What happens if you file taxes late in Canada

What happens if you file taxes late in Canada depends on whether or not you will end up paying more taxes when you file. Individual income tax filers (including sole proprietors and partners), who file their tax late and have a balance due to the Canada Revenue Agency (CRA) will be subject to a late filing penalty, which is:

  • 5% of your balance due, plus
  • 1% of your balance due for each month of late return, up to a maximum of 12 months

If you have already been charged a late filing penalty in any of the previous three tax years, the penalty increases to:

  • 10% of your balance due, plus
  • 2% of your balance due for each month of delay in the return, up to a maximum of 20 months

Obviously, you want to file your taxes and pay the balance due on time if possible.

Deadlines for Filing Individual Returns

The deadline to file an individual tax return is April 30, unless you or your spouse are self-employed, in which case the deadline is June 15. (Be careful, though; you have until then to file your taxes; if a balance is due, it’s still due by April 30.) If you pay a balance by mail, your letter must be postmarked on or before April 30.

Deadlines for business owners

If your business is a sole proprietorship or a partnership, your business income is reported on form T2125, which is part of the T1 personal income tax return. The penalties for this type of entrepreneurs who file their taxes late are the same as for natural persons, although, as seen above, these entrepreneurs have until June 15 to file their taxes.

Deadlines and Penalties for Corporate Returns

Late filing penalties for Canadian corporations are the same as for individuals (as noted above). The deadlines to file corporate returns (T2) are within six months after the end of the fiscal year, but the taxes owed must be paid within two months after the end of the fiscal year or three months if:

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  • The corporation is a Canadian-controlled private corporation, and
  • The corporation is claiming the small business deduction.

Please note that all corporations in Canada are required to file an annual T2 return, whether or not the company is inactive. The only way to avoid filing an annual return is to formally dissolve the corporation. Historically, the CRA has tended to be lenient in applying late filing penalties to Canadian resident corporations when no taxes are due. For nonresident corporations, the penalty often applies even if no tax is due.

Taxpayer Relief for Exceptional Circumstances

If you’re filing your taxes late due to circumstances beyond your control, don’t panic; the Canada Revenue Agency (CRA) may waive the late filing penalty and applicable interest. You can obtain more information in this regard in CRA circular IC07-1: Taxpayer Relief Provisions.

To make a request for penalty or interest relief, you can fill out and send Form RC4288 Taxpayer Relief Request – Cancel or Waive Penalties or Interest. Examples of exceptional circumstances include:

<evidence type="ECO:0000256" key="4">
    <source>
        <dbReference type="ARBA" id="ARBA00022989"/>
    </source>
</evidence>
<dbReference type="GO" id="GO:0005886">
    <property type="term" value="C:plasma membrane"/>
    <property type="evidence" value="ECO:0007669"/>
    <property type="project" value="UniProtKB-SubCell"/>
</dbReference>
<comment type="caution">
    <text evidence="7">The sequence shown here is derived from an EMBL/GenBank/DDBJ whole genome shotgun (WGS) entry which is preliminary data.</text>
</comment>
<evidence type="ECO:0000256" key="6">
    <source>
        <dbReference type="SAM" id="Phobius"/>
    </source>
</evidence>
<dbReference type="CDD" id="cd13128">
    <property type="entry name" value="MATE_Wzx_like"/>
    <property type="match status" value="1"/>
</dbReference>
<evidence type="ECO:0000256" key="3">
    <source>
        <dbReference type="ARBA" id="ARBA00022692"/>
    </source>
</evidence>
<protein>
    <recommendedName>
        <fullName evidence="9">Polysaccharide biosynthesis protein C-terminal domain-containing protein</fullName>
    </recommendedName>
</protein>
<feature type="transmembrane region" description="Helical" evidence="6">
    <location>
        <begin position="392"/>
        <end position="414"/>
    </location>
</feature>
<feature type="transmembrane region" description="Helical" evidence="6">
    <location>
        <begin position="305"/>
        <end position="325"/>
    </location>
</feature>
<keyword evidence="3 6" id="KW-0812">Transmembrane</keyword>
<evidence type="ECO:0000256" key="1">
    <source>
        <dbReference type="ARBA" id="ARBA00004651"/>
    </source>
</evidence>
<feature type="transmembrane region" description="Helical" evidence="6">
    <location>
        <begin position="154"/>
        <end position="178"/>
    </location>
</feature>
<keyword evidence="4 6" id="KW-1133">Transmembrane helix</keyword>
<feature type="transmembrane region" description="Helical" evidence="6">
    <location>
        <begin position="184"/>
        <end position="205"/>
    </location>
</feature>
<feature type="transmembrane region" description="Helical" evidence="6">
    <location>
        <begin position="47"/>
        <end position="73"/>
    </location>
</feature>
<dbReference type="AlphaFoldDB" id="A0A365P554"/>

• You have suffered a serious illness or an accident
  • You are experiencing emotional distress from a divorce or the death of a family member.
  • You have experienced a disaster such as a fire, flood, or earthquake.
  • If you are communicating by mail, interruption through a postal strike

You can also avoid penalties and interest if the delay is the result of CRA actions, including:

  • Processing of errors by the CRA
  • Incomplete or incorrect information on the return, resulting in corrections or requests for additional information by the CRA
  • Processing delays resulting in late assessment of amounts due
  • Delays resulting from reviews, audits, objections, or appeals

The CRA may also cancel some or all of the penalties and interest if the inability to pay is due to financial hardship, such as job loss, loss of business income, medical bills, etc. In cases of inability to pay, you will need to show that this is the case by providing detailed financial information to the CRA, including statements of your assets, income, expenses and liabilities.

The CRA recommends that you use form RC376 Taxpayer’s Request for Relief – Statement of Income and Expenses and Assets and Liabilities for Individuals for this purpose. This form must be submitted along with form RC4288, either online using My Account or My Business Account, or by mail to the nearest tax service office.

What happens if you can’t pay the taxes you owe?

Even if you owe more tax than you can afford by the income tax filing deadline, you should still file your income tax return on time to avoid late-filing penalties. If you can afford a partial payment of the amount due, the CRA may be more inclined to waive the penalties.

If the amounts and penalties owed are significant and there is no possibility of repayment, either in full or through a payment schedule, you may need to consult with a bankruptcy trustee who can further advise you on your options, including negotiating. of a Consumer Proposal with the CRA or file for bankruptcy.

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